Global and regional atmospheric models suggest that every spring, air quality in parts of Northern Southeast Asia is amongst the worst in the world, apparently due to smoke from biomass burning. Surface level fine particulate matter (PM2.5) concentrations exceed 100 µg.m-3 each year in many areas, and 1000 µg.m-3 in some years.
These models, which use satellite observations of active fires (AFs) as inputs, show that the region experiences some of the worst air quality in the world for multiple weeks annually. Exposure to wildfire smoke is a serious public health issue and can lead to respiratory issues, heart disease, and stroke, particularly posing a significant hazard to young children, increasing child mortality. However, these models and satellite AF data may not fully capture smaller agricultural fires and fires occurring outside of satellite overpasses, potentially underestimating the amount of emissions coming from fires in the region. Ground measurements, which could validate the satellite data or reveal this underestimation, are limited in low- and middle-income countries (LMICs), especially in rural areas where much of the agricultural burning takes place. In January 2023, a team led by KCL conducted fieldwork to install a network of 60 calibrated low-cost particulate matter sensors (Purple Air) across Northern Laos, Vietnam, and Thailand.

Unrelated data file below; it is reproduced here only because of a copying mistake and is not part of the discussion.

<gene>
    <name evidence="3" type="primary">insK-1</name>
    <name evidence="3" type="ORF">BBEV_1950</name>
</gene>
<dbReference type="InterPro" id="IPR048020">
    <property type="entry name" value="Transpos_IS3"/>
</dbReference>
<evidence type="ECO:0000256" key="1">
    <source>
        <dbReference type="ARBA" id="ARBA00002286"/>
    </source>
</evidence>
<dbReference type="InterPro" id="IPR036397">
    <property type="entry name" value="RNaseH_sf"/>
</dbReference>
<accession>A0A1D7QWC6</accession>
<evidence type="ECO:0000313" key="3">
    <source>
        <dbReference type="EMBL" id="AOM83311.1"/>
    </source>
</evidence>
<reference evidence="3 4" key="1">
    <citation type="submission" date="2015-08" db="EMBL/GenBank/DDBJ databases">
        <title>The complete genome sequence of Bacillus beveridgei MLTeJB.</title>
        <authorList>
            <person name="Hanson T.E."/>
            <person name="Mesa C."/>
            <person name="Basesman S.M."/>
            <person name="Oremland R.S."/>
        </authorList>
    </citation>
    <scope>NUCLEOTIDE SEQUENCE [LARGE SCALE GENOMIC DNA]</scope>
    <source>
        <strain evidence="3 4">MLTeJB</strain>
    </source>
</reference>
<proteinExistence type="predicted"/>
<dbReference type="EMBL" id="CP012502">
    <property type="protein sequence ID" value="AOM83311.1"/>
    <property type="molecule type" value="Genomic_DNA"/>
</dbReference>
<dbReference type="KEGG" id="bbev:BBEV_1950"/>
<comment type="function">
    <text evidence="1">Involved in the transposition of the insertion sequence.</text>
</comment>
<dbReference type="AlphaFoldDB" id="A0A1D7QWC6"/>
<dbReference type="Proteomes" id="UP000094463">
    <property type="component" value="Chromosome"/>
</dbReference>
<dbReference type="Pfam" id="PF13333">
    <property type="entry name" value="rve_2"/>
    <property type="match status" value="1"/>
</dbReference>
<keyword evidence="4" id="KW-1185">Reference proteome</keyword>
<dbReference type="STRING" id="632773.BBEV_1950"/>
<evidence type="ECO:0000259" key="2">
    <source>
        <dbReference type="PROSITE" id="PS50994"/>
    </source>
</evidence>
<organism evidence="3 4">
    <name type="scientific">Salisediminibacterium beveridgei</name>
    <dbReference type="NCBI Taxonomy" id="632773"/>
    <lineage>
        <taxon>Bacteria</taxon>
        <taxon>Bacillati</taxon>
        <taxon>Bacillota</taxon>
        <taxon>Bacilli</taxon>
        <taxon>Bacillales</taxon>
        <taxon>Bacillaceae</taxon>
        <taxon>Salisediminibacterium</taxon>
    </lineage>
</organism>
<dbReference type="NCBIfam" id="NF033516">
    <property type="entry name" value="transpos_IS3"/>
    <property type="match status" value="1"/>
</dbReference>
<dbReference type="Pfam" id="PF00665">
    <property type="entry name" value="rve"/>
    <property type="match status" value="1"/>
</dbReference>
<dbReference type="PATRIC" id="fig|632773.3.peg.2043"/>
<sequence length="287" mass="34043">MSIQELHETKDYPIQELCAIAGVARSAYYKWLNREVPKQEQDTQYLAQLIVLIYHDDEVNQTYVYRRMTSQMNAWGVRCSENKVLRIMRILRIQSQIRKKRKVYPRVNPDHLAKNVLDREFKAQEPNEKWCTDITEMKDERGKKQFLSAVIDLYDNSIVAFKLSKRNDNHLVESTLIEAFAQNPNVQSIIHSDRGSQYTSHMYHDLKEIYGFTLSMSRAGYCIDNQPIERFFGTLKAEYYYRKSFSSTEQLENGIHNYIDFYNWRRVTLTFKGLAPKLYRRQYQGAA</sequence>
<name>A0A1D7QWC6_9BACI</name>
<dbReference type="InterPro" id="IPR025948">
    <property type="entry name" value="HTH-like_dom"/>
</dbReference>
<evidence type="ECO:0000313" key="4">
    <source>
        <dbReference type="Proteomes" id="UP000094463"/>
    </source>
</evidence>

The project aims to use these data as validation for atmospheric models, evaluating their performance in accurately providing surface PM2.5 levels both during and outside this intense period of burning. The dataset will also help identify the local air quality impacts from large scale fires, agricultural fires (used to clear crops post-harvest), and those from cooking fires within the villages and towns. Additionally, there is potential to use both the ground data and satellite data to explore how smoke from the fire season spreads across national boundaries and how differences in national and regional policies impact the intensity of the fire season and the subsequent degradation in air quality.
The Centre is directed by a six-strong Leadership Team of a Director and Associate Directors, covering a wide range of areas of expertise that are crucial for the materialisation of our Centre: